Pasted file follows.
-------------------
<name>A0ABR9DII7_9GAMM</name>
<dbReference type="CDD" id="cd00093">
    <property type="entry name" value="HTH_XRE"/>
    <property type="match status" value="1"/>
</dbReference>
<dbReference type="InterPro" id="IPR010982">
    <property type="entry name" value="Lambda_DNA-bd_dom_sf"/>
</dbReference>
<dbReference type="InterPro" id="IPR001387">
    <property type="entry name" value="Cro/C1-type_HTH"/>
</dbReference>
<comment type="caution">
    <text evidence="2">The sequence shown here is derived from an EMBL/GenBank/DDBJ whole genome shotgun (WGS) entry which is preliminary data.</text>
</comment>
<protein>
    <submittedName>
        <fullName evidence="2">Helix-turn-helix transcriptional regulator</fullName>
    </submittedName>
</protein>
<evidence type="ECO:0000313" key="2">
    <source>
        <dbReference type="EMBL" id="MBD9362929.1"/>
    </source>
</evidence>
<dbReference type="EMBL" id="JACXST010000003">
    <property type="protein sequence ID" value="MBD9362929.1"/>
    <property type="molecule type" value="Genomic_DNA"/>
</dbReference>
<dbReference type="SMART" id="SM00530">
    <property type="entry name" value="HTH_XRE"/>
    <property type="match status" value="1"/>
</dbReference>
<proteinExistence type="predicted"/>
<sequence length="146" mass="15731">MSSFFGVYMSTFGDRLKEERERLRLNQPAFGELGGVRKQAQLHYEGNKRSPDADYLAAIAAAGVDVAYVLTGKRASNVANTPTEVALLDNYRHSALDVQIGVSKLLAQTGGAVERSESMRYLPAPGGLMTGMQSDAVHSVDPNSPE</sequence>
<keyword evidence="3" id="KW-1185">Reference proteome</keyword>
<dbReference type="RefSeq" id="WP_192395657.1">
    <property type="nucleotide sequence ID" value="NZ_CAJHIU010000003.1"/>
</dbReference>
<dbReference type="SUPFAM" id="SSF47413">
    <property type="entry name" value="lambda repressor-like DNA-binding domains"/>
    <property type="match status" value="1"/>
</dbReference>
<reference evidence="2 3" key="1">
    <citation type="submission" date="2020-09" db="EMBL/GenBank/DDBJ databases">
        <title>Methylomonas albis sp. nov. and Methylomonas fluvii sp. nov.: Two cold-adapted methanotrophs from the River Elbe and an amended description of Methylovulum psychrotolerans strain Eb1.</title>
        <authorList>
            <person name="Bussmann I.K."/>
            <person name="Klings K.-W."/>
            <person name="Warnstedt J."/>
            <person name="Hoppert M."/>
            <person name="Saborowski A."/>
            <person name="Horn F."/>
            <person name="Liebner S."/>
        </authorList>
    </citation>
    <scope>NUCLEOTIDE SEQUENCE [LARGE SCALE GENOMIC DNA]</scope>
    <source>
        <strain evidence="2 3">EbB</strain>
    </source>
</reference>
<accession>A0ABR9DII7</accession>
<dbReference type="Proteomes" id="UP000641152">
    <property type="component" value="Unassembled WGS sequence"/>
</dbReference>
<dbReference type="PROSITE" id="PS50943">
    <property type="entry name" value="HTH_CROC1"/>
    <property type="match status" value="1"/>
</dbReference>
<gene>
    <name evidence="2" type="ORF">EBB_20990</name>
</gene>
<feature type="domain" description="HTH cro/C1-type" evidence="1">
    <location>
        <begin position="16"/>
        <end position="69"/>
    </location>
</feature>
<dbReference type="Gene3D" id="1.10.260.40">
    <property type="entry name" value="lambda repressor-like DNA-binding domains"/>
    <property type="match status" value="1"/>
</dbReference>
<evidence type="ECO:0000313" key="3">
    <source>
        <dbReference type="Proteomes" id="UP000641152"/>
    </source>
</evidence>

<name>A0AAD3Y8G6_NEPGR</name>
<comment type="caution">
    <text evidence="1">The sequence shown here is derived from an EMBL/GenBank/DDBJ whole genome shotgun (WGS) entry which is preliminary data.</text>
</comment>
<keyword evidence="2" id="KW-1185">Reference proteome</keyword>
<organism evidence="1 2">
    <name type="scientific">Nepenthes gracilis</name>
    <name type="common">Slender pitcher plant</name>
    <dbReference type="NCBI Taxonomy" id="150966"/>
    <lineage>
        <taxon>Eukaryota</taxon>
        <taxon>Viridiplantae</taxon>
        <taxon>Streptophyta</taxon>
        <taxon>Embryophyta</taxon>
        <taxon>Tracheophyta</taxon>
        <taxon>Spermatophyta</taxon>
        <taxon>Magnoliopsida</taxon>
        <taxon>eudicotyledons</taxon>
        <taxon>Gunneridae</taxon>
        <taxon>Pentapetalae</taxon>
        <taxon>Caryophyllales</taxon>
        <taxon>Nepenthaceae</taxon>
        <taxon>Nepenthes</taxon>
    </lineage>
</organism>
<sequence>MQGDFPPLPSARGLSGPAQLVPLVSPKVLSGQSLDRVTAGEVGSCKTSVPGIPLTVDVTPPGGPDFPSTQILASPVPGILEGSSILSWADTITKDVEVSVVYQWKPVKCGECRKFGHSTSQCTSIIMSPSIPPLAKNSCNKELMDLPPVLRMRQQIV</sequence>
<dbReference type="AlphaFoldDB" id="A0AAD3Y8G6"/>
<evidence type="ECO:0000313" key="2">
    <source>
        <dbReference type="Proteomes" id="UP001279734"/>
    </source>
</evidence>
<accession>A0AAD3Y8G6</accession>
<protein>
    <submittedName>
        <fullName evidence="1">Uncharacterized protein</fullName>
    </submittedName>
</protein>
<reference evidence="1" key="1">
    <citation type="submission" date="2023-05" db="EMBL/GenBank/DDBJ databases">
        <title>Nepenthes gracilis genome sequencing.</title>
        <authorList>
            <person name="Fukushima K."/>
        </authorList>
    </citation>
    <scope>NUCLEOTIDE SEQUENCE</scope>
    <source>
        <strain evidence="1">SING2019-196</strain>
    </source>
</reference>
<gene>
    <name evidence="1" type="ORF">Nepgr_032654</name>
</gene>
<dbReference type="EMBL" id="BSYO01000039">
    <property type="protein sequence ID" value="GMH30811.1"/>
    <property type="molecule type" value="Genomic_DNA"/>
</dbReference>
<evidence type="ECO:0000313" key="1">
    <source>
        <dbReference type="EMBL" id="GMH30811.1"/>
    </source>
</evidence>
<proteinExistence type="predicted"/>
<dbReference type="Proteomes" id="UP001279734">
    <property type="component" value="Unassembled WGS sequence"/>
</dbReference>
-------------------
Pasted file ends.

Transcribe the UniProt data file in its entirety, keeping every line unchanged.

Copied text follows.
<name>A0ABR9DII7_9GAMM</name>
<dbReference type="CDD" id="cd00093">
    <property type="entry name" value="HTH_XRE"/>
    <property type="match status" value="1"/>
</dbReference>
<dbReference type="InterPro" id="IPR010982">
    <property type="entry name" value="Lambda_DNA-bd_dom_sf"/>
</dbReference>
<dbReference type="InterPro" id="IPR001387">
    <property type="entry name" value="Cro/C1-type_HTH"/>
</dbReference>
<comment type="caution">
    <text evidence="2">The sequence shown here is derived from an EMBL/GenBank/DDBJ whole genome shotgun (WGS) entry which is preliminary data.</text>
</comment>
<protein>
    <submittedName>
        <fullName evidence="2">Helix-turn-helix transcriptional regulator</fullName>
    </submittedName>
</protein>
<evidence type="ECO:0000313" key="2">
    <source>
        <dbReference type="EMBL" id="MBD9362929.1"/>
    </source>
</evidence>
<dbReference type="EMBL" id="JACXST010000003">
    <property type="protein sequence ID" value="MBD9362929.1"/>
    <property type="molecule type" value="Genomic_DNA"/>
</dbReference>
<dbReference type="SMART" id="SM00530">
    <property type="entry name" value="HTH_XRE"/>
    <property type="match status" value="1"/>
</dbReference>
<proteinExistence type="predicted"/>
<sequence length="146" mass="15731">MSSFFGVYMSTFGDRLKEERERLRLNQPAFGELGGVRKQAQLHYEGNKRSPDADYLAAIAAAGVDVAYVLTGKRASNVANTPTEVALLDNYRHSALDVQIGVSKLLAQTGGAVERSESMRYLPAPGGLMTGMQSDAVHSVDPNSPE</sequence>
<keyword evidence="3" id="KW-1185">Reference proteome</keyword>
<dbReference type="RefSeq" id="WP_192395657.1">
    <property type="nucleotide sequence ID" value="NZ_CAJHIU010000003.1"/>
</dbReference>
<dbReference type="SUPFAM" id="SSF47413">
    <property type="entry name" value="lambda repressor-like DNA-binding domains"/>
    <property type="match status" value="1"/>
</dbReference>
<reference evidence="2 3" key="1">
    <citation type="submission" date="2020-09" db="EMBL/GenBank/DDBJ databases">
        <title>Methylomonas albis sp. nov. and Methylomonas fluvii sp. nov.: Two cold-adapted methanotrophs from the River Elbe and an amended description of Methylovulum psychrotolerans strain Eb1.</title>
        <authorList>
            <person name="Bussmann I.K."/>
            <person name="Klings K.-W."/>
            <person name="Warnstedt J."/>
            <person name="Hoppert M."/>
            <person name="Saborowski A."/>
            <person name="Horn F."/>
            <person name="Liebner S."/>
        </authorList>
    </citation>
    <scope>NUCLEOTIDE SEQUENCE [LARGE SCALE GENOMIC DNA]</scope>
    <source>
        <strain evidence="2 3">EbB</strain>
    </source>
</reference>
<accession>A0ABR9DII7</accession>
<dbReference type="Proteomes" id="UP000641152">
    <property type="component" value="Unassembled WGS sequence"/>
</dbReference>
<dbReference type="PROSITE" id="PS50943">
    <property type="entry name" value="HTH_CROC1"/>
    <property type="match status" value="1"/>
</dbReference>
<gene>
    <name evidence="2" type="ORF">EBB_20990</name>
</gene>
<feature type="domain" description="HTH cro/C1-type" evidence="1">
    <location>
        <begin position="16"/>
        <end position="69"/>
    </location>
</feature>
<dbReference type="Gene3D" id="1.10.260.40">
    <property type="entry name" value="lambda repressor-like DNA-binding domains"/>
    <property type="match status" value="1"/>
</dbReference>
<evidence type="ECO:0000313" key="3">
    <source>
        <dbReference type="Proteomes" id="UP000641152"/>
    </source>
</evidence>

<name>A0AAD3Y8G6_NEPGR</name>
<comment type="caution">
    <text evidence="1">The sequence shown here is derived from an EMBL/GenBank/DDBJ whole genome shotgun (WGS) entry which is preliminary data.</text>
</comment>
<keyword evidence="2" id="KW-1185">Reference proteome</keyword>
<organism evidence="1 2">
    <name type="scientific">Nepenthes gracilis</name>
    <name type="common">Slender pitcher plant</name>
    <dbReference type="NCBI Taxonomy" id="150966"/>
    <lineage>
        <taxon>Eukaryota</taxon>
        <taxon>Viridiplantae</taxon>
        <taxon>Streptophyta</taxon>
        <taxon>Embryophyta</taxon>
        <taxon>Tracheophyta</taxon>
        <taxon>Spermatophyta</taxon>
        <taxon>Magnoliopsida</taxon>
        <taxon>eudicotyledons</taxon>
        <taxon>Gunneridae</taxon>
        <taxon>Pentapetalae</taxon>
        <taxon>Caryophyllales</taxon>
        <taxon>Nepenthaceae</taxon>
        <taxon>Nepenthes</taxon>
    </lineage>
</organism>
<sequence>MQGDFPPLPSARGLSGPAQLVPLVSPKVLSGQSLDRVTAGEVGSCKTSVPGIPLTVDVTPPGGPDFPSTQILASPVPGILEGSSILSWADTITKDVEVSVVYQWKPVKCGECRKFGHSTSQCTSIIMSPSIPPLAKNSCNKELMDLPPVLRMRQQIV</sequence>
<dbReference type="AlphaFoldDB" id="A0AAD3Y8G6"/>
<evidence type="ECO:0000313" key="2">
    <source>
        <dbReference type="Proteomes" id="UP001279734"/>
    </source>
</evidence>
<accession>A0AAD3Y8G6</accession>
<protein>
    <submittedName>
        <fullName evidence="1">Uncharacterized protein</fullName>
    </submittedName>
</protein>
<reference evidence="1" key="1">
    <citation type="submission" date="2023-05" db="EMBL/GenBank/DDBJ databases">
        <title>Nepenthes gracilis genome sequencing.</title>
        <authorList>
            <person name="Fukushima K."/>
        </authorList>
    </citation>
    <scope>NUCLEOTIDE SEQUENCE</scope>
    <source>
        <strain evidence="1">SING2019-196</strain>
    </source>
</reference>
<gene>
    <name evidence="1" type="ORF">Nepgr_032654</name>
</gene>
<dbReference type="EMBL" id="BSYO01000039">
    <property type="protein sequence ID" value="GMH30811.1"/>
    <property type="molecule type" value="Genomic_DNA"/>
</dbReference>
<evidence type="ECO:0000313" key="1">
    <source>
        <dbReference type="EMBL" id="GMH30811.1"/>
    </source>
</evidence>
<proteinExistence type="predicted"/>
<dbReference type="Proteomes" id="UP001279734">
    <property type="component" value="Unassembled WGS sequence"/>
</dbReference>